During the height of the Felix consent decree, there were widespread concerns about where special-education funding was going, whether it was resulting in effective services and whether big increases in funding were sustainable.
Some state lawmakers also asked whether funding for special education was becoming too large a portion of the Department of Education’s overall budget.
Today, five years after the consent decree was lifted, those concerns have diminished.
Legislators and advocates say although big questions remain about the poor achievement and post-secondary school outcomes of special-education students, the department has made progress in outlining where special-education money is going and why.
Spending on special education accounts for about 20 percent of the Education Department’s budget and has increased by nearly 40 percent, or $145 million, since 2004. During the same period, overall education spending has increased by 56 percent, or $900 million, to $2.5 billion a year.
The average per-pupil cost for a special-education student is about $24,000 annually. For general-education students the per-pupil funding is $9,559 a year.
Some advocates say they are concerned about some special-education costs, including the $5.8 million being spent this school year to send 79 special-needs children to private schools, and question whether that money would not be better used to bolster public school programs.
Among the 10 Hawaii and five mainland institutions that special-needs children attending are Kaimuki Christian School, Saint Francis School, Loveland Academy, Pacific Autism Center and Heartspring School in Kansas.
The most intensive programs can cost upward of $180,000 a year.
Hawaii sends special-needs students to private institutions when public schools cannot provide adequate services for them. And many states spend far more on private-school placement (though several states spend less).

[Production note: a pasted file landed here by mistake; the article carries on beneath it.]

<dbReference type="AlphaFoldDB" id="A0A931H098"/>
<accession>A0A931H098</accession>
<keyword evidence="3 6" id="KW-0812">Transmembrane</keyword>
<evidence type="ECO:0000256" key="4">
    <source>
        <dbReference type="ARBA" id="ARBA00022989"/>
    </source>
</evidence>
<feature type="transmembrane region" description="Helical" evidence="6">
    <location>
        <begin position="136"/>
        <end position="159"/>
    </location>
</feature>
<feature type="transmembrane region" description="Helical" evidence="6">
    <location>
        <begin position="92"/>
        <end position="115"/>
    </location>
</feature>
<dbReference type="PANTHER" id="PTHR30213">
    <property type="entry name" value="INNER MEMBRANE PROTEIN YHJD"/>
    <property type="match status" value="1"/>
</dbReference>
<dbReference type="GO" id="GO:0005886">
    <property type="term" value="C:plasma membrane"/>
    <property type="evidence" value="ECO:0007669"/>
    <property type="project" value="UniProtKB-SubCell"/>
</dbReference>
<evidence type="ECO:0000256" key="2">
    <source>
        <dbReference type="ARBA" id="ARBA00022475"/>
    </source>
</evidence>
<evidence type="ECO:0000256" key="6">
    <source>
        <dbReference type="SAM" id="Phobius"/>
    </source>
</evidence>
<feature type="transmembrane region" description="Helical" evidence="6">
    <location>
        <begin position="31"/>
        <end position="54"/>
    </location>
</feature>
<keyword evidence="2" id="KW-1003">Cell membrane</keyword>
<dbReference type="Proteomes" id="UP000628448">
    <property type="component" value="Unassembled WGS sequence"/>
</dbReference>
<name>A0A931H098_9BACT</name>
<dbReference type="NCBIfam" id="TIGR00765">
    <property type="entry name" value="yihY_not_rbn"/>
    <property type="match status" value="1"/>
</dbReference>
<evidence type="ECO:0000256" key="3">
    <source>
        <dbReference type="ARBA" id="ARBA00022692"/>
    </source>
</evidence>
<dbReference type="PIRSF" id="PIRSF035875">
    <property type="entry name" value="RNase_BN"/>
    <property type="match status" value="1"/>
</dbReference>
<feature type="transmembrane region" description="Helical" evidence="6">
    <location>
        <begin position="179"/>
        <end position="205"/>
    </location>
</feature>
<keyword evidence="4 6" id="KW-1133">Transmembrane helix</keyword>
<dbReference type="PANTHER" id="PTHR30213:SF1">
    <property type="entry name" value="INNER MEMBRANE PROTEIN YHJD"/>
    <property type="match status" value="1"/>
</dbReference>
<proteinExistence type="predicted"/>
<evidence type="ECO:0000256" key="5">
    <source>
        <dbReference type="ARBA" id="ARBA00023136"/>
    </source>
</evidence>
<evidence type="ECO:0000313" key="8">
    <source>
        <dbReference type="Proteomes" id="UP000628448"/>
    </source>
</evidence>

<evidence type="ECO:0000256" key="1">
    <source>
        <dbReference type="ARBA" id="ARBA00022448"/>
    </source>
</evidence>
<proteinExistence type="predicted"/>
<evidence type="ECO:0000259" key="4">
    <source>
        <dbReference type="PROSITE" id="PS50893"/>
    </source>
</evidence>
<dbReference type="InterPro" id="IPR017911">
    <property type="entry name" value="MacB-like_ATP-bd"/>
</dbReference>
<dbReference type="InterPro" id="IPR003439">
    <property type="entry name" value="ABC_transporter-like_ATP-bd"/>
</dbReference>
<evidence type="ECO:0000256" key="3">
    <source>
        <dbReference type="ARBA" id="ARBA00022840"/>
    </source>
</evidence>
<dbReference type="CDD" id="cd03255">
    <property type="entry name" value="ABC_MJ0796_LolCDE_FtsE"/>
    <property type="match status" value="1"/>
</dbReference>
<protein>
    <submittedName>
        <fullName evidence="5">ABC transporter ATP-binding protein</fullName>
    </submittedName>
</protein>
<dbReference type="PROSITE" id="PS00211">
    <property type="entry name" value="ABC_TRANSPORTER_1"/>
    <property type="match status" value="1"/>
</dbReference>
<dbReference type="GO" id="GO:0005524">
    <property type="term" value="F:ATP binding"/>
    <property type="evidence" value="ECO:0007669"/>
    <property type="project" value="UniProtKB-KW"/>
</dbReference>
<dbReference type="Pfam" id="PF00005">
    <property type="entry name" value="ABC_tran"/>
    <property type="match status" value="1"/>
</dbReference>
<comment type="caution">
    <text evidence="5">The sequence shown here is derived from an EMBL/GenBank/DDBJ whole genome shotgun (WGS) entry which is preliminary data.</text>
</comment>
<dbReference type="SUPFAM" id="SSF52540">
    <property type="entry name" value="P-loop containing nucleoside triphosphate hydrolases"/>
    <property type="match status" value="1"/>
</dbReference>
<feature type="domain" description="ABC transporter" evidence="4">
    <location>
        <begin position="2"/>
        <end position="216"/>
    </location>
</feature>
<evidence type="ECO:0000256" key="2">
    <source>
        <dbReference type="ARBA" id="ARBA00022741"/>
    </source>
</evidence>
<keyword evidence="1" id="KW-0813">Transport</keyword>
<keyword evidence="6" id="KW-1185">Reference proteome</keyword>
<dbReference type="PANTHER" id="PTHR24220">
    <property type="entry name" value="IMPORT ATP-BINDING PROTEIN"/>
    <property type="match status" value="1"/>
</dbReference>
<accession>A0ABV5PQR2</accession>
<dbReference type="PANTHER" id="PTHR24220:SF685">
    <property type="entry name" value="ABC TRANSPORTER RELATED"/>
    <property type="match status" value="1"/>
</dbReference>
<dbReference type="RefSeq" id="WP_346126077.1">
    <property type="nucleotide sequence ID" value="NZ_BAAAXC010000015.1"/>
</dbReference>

Meanwhile, other issues remain.
The Department of Education continues to spend millions of dollars on litigation related to special education, but officials do not have a firm handle on just how much money is being funneled to settlements and other court costs.
In each of the last two school years, the department said it spent about $1 million on attorney’s fees related to cases involving students with disabilities.
But the department was not able to provide year-by-year cost totals for settlements in special-education lawsuits or due-process cases. When asked for those figures, the department said they are kept on paper at each complex.
The same process is used for the costs of sending special-needs kids to private schools here and on the mainland, though the department was able to call each complex to get this school year’s totals for private-school placement.
Department spokeswoman Sandy Goya said, "At this time, expenditures data for settlements and private-school placement need to be compiled manually as these transactions from various funding sources occur at the state, complex and school level. This process is quite cumbersome and time-consuming."
She added the department is looking at ways to "expedite … data gathering."